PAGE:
The fundamental objective of parts’ procurement and logistics within an EASA Approved Part-145 organization is to ensure that only approved, genuine parts are permitted onto aircraft and that aircraft parts, materials, and consumables are appropriately stored until needed during maintenance activities. Aircraft parts and materials should exclusively be sourced from approved, vetted, and trusted vendors and Original Equipment Manufacturers (OEMs). EASA 145.A.42 outlines the requirements that must be met to guarantee the installation of airworthy and qualified parts on aircraft. Vendor vetting constitutes the initial defence against suspected unapproved parts, followed by a robust incoming inspection process. Lastly, Aircraft Maintenance Engineers conduct a final inspection before installation.

Methods, Processes, and Procedures

EASA-approved Part-145 maintenance organizations are mandated to establish and document all pertinent processes and procedures in their Maintenance Organization Exposition (MOE) as per EASA AMC1 145.A.70(a). These processes and procedures should include:

  • Supplier evaluation and subcontractor control.
  • Acceptance/inspection of aircraft components and materials, as well as installation procedures.
  • Protocols for storage, tagging, and delivery of components and materials to maintenance.
  • Procedures for controlling the working environment and facilities.
  • Line procedures for the return of defective parts removed from aircraft.

These aircraft parts procurement processes and procedures must be straightforward yet robust, and personnel should receive training during their initial induction period to ensure compliance and competency. Raven organises a 2-day intensive course course covering the stores procedures and the incoming inspection process.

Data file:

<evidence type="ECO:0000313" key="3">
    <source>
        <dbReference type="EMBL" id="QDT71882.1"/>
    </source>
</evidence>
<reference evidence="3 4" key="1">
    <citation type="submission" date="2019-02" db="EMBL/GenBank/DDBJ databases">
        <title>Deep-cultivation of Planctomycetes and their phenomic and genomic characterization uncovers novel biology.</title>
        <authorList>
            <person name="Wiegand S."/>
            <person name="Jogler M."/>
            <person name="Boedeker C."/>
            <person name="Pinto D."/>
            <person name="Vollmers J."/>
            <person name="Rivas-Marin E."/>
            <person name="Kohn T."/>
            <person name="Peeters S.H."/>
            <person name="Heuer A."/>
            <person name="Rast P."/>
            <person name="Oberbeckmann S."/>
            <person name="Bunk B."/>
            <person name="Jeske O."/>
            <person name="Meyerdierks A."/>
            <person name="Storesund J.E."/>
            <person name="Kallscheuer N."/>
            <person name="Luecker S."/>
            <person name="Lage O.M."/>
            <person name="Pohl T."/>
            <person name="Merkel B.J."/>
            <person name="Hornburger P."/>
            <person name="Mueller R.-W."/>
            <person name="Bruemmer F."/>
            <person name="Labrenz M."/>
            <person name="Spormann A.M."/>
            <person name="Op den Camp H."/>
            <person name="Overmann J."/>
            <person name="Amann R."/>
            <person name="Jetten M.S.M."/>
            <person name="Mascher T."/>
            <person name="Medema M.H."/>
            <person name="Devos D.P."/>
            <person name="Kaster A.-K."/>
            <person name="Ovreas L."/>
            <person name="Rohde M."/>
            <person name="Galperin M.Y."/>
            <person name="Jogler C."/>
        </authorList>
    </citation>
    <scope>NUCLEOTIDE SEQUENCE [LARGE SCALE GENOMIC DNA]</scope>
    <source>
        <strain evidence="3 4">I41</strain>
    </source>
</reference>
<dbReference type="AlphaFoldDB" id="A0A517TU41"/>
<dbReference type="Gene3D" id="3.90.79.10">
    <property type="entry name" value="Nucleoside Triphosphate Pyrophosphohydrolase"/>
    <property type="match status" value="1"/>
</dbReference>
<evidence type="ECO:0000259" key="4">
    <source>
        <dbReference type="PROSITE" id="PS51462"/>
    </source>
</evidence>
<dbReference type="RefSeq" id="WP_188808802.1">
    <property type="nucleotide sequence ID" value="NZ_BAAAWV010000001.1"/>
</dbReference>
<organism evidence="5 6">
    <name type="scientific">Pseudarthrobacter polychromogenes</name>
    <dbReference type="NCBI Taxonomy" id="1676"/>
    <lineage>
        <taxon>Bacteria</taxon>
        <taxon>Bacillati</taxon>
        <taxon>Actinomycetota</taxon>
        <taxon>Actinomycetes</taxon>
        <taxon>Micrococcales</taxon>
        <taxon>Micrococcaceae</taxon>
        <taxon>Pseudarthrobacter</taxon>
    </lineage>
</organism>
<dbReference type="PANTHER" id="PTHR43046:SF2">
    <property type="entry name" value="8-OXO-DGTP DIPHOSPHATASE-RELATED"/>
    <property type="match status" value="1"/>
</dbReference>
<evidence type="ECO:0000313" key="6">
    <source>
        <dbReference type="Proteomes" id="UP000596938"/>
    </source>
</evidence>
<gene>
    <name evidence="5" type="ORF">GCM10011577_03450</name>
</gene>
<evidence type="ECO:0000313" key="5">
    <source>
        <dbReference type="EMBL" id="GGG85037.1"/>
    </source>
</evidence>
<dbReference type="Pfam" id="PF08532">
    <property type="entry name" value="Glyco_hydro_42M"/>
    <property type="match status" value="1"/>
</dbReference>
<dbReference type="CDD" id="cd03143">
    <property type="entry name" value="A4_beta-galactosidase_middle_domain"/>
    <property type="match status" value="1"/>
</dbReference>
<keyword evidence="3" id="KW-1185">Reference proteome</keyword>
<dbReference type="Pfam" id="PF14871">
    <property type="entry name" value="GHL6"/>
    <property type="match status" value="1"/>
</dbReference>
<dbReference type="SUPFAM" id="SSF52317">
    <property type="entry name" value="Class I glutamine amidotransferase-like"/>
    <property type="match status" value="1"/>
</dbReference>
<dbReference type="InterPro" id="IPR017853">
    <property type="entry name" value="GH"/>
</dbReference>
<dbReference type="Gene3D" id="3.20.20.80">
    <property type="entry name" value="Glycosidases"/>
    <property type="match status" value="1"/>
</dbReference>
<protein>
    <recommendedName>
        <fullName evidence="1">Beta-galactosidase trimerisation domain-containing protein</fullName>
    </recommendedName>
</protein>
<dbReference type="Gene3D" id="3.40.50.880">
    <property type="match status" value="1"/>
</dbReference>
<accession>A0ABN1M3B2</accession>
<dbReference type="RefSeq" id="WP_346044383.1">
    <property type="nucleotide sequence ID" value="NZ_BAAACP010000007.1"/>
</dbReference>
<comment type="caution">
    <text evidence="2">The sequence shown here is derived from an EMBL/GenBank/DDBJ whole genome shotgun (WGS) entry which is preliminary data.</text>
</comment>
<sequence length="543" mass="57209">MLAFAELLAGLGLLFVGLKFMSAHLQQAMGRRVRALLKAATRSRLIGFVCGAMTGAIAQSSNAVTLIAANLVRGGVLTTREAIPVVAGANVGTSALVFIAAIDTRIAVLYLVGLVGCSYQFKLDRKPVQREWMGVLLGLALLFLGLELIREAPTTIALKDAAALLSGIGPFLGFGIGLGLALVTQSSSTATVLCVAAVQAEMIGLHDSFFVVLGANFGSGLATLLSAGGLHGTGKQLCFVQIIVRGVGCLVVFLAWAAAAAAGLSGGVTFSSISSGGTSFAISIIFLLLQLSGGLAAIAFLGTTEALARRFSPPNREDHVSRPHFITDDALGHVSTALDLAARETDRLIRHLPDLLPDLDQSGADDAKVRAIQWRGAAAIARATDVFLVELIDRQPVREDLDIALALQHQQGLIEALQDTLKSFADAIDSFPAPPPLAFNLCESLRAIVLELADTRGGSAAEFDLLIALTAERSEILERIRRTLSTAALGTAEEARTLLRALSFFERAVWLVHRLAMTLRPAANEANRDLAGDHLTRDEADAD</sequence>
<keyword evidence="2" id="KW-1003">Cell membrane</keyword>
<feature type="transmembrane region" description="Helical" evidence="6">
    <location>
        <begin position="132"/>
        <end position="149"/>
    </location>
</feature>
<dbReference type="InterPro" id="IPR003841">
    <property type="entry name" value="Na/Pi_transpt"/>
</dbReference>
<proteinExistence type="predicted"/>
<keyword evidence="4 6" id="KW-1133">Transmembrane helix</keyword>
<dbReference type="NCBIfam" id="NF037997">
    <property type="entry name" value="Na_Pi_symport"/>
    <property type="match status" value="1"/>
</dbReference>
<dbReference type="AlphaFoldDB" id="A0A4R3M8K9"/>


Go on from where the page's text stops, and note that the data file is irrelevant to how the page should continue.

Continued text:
An Internal Safety reporting scheme (Ref: 145.A.202) should facilitate the reporting of Suspected Unapproved Parts (SUPs) to EASA and competent airworthiness authorities for further investigation.

Measurements (Safety Performance Indicators – SPIs)

Measuring the extent of success is paramount to evaluating the effectiveness of the aircraft parts and procurement function. The implementation of a Safety Management System (SMS) permits the establishment of appropriate Safety Performance Indicators or SPIs, tailored to the organization’s specific needs. While the types and quantities of SPIs may vary among organizations, well-chosen SPIs enable ongoing monitoring of the performance of material procurement and logistics functions, facilitating continuous improvement while upholding the highest safety standards.

Stores and Parts Incoming Inspection

151.69 179.00

This course is intended to prepare personnel involved in the processing of aircraft goods and materials for the stores incoming inspection.